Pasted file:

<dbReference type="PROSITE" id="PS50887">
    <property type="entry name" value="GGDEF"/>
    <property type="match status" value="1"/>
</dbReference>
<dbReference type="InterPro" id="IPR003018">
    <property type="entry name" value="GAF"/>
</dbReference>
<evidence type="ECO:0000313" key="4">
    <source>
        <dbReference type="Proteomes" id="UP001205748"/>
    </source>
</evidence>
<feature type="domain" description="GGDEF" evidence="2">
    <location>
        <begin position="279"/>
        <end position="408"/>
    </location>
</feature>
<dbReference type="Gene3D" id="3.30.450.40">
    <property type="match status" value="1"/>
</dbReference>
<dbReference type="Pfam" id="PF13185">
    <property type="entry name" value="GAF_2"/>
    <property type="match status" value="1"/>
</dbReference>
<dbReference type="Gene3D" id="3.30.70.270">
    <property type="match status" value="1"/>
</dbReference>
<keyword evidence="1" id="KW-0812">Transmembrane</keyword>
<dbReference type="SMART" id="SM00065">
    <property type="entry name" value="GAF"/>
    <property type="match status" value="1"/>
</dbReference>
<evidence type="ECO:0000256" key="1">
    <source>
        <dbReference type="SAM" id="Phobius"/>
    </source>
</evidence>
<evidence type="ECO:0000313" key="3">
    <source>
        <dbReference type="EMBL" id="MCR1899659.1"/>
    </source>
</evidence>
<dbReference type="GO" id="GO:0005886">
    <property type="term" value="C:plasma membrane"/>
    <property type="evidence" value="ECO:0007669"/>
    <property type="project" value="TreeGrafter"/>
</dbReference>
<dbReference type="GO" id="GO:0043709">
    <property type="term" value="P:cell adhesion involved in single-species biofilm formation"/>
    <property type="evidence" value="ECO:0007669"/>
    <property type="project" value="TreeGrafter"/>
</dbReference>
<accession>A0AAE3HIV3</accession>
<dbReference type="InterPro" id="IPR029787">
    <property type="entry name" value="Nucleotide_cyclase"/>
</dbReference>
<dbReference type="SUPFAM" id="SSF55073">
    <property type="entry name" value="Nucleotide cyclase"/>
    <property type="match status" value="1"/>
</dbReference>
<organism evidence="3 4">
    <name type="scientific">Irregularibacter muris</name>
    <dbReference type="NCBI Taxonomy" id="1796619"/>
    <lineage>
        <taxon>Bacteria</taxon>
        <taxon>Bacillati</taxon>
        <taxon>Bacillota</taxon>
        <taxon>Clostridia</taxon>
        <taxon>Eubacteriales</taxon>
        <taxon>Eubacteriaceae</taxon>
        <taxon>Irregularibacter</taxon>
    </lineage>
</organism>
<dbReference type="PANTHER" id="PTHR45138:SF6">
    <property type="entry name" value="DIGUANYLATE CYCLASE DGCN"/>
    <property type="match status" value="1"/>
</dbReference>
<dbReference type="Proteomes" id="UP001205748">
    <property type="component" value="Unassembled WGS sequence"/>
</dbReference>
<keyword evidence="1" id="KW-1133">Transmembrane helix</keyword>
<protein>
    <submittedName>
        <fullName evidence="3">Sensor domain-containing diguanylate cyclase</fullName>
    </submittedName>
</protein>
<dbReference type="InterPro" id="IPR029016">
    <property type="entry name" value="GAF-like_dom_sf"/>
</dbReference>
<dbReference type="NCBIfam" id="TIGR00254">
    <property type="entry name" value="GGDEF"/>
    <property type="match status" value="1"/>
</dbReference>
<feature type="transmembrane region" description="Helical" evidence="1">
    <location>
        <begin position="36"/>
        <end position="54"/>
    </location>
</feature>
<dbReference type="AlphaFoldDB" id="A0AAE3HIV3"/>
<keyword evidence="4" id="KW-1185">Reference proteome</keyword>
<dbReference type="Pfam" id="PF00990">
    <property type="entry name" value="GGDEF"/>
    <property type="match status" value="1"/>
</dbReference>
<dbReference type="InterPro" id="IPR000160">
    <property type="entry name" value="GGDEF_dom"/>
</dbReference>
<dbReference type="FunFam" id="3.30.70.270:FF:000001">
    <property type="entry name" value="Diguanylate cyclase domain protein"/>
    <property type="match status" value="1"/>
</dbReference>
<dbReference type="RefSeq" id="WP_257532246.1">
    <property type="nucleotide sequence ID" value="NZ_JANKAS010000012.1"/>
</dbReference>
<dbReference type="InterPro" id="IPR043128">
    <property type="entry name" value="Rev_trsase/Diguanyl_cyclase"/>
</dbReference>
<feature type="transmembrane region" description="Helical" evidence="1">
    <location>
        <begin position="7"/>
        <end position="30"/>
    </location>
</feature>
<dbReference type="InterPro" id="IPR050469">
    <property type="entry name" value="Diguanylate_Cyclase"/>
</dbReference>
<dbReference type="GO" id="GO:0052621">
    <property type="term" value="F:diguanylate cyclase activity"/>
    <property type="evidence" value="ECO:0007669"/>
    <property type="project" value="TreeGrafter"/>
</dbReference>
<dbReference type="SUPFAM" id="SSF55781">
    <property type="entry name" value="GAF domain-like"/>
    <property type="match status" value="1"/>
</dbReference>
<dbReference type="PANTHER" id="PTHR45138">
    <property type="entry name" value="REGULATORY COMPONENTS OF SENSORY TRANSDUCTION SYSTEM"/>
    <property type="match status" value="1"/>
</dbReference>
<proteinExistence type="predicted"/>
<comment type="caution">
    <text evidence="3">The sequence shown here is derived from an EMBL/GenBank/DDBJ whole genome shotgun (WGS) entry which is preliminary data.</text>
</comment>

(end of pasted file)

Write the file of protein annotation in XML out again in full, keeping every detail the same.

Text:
<dbReference type="PROSITE" id="PS50887">
    <property type="entry name" value="GGDEF"/>
    <property type="match status" value="1"/>
</dbReference>
<dbReference type="InterPro" id="IPR003018">
    <property type="entry name" value="GAF"/>
</dbReference>
<evidence type="ECO:0000313" key="4">
    <source>
        <dbReference type="Proteomes" id="UP001205748"/>
    </source>
</evidence>
<feature type="domain" description="GGDEF" evidence="2">
    <location>
        <begin position="279"/>
        <end position="408"/>
    </location>
</feature>
<dbReference type="Gene3D" id="3.30.450.40">
    <property type="match status" value="1"/>
</dbReference>
<dbReference type="Pfam" id="PF13185">
    <property type="entry name" value="GAF_2"/>
    <property type="match status" value="1"/>
</dbReference>
<dbReference type="Gene3D" id="3.30.70.270">
    <property type="match status" value="1"/>
</dbReference>
<keyword evidence="1" id="KW-0812">Transmembrane</keyword>
<dbReference type="SMART" id="SM00065">
    <property type="entry name" value="GAF"/>
    <property type="match status" value="1"/>
</dbReference>
<evidence type="ECO:0000256" key="1">
    <source>
        <dbReference type="SAM" id="Phobius"/>
    </source>
</evidence>
<evidence type="ECO:0000313" key="3">
    <source>
        <dbReference type="EMBL" id="MCR1899659.1"/>
    </source>
</evidence>
<dbReference type="GO" id="GO:0005886">
    <property type="term" value="C:plasma membrane"/>
    <property type="evidence" value="ECO:0007669"/>
    <property type="project" value="TreeGrafter"/>
</dbReference>
<dbReference type="GO" id="GO:0043709">
    <property type="term" value="P:cell adhesion involved in single-species biofilm formation"/>
    <property type="evidence" value="ECO:0007669"/>
    <property type="project" value="TreeGrafter"/>
</dbReference>
<accession>A0AAE3HIV3</accession>
<dbReference type="InterPro" id="IPR029787">
    <property type="entry name" value="Nucleotide_cyclase"/>
</dbReference>
<dbReference type="SUPFAM" id="SSF55073">
    <property type="entry name" value="Nucleotide cyclase"/>
    <property type="match status" value="1"/>
</dbReference>
<organism evidence="3 4">
    <name type="scientific">Irregularibacter muris</name>
    <dbReference type="NCBI Taxonomy" id="1796619"/>
    <lineage>
        <taxon>Bacteria</taxon>
        <taxon>Bacillati</taxon>
        <taxon>Bacillota</taxon>
        <taxon>Clostridia</taxon>
        <taxon>Eubacteriales</taxon>
        <taxon>Eubacteriaceae</taxon>
        <taxon>Irregularibacter</taxon>
    </lineage>
</organism>
<dbReference type="PANTHER" id="PTHR45138:SF6">
    <property type="entry name" value="DIGUANYLATE CYCLASE DGCN"/>
    <property type="match status" value="1"/>
</dbReference>
<dbReference type="Proteomes" id="UP001205748">
    <property type="component" value="Unassembled WGS sequence"/>
</dbReference>
<keyword evidence="1" id="KW-1133">Transmembrane helix</keyword>
<protein>
    <submittedName>
        <fullName evidence="3">Sensor domain-containing diguanylate cyclase</fullName>
    </submittedName>
</protein>
<dbReference type="InterPro" id="IPR029016">
    <property type="entry name" value="GAF-like_dom_sf"/>
</dbReference>
<dbReference type="NCBIfam" id="TIGR00254">
    <property type="entry name" value="GGDEF"/>
    <property type="match status" value="1"/>
</dbReference>
<feature type="transmembrane region" description="Helical" evidence="1">
    <location>
        <begin position="36"/>
        <end position="54"/>
    </location>
</feature>
<dbReference type="AlphaFoldDB" id="A0AAE3HIV3"/>
<keyword evidence="4" id="KW-1185">Reference proteome</keyword>
<dbReference type="Pfam" id="PF00990">
    <property type="entry name" value="GGDEF"/>
    <property type="match status" value="1"/>
</dbReference>
<dbReference type="InterPro" id="IPR000160">
    <property type="entry name" value="GGDEF_dom"/>
</dbReference>
<dbReference type="FunFam" id="3.30.70.270:FF:000001">
    <property type="entry name" value="Diguanylate cyclase domain protein"/>
    <property type="match status" value="1"/>
</dbReference>
<dbReference type="RefSeq" id="WP_257532246.1">
    <property type="nucleotide sequence ID" value="NZ_JANKAS010000012.1"/>
</dbReference>
<dbReference type="InterPro" id="IPR043128">
    <property type="entry name" value="Rev_trsase/Diguanyl_cyclase"/>
</dbReference>
<feature type="transmembrane region" description="Helical" evidence="1">
    <location>
        <begin position="7"/>
        <end position="30"/>
    </location>
</feature>
<dbReference type="InterPro" id="IPR050469">
    <property type="entry name" value="Diguanylate_Cyclase"/>
</dbReference>
<dbReference type="GO" id="GO:0052621">
    <property type="term" value="F:diguanylate cyclase activity"/>
    <property type="evidence" value="ECO:0007669"/>
    <property type="project" value="TreeGrafter"/>
</dbReference>
<dbReference type="SUPFAM" id="SSF55781">
    <property type="entry name" value="GAF domain-like"/>
    <property type="match status" value="1"/>
</dbReference>
<dbReference type="PANTHER" id="PTHR45138">
    <property type="entry name" value="REGULATORY COMPONENTS OF SENSORY TRANSDUCTION SYSTEM"/>
    <property type="match status" value="1"/>
</dbReference>
<proteinExistence type="predicted"/>
<comment type="caution">
    <text evidence="3">The sequence shown here is derived from an EMBL/GenBank/DDBJ whole genome shotgun (WGS) entry which is preliminary data.</text>
</comment>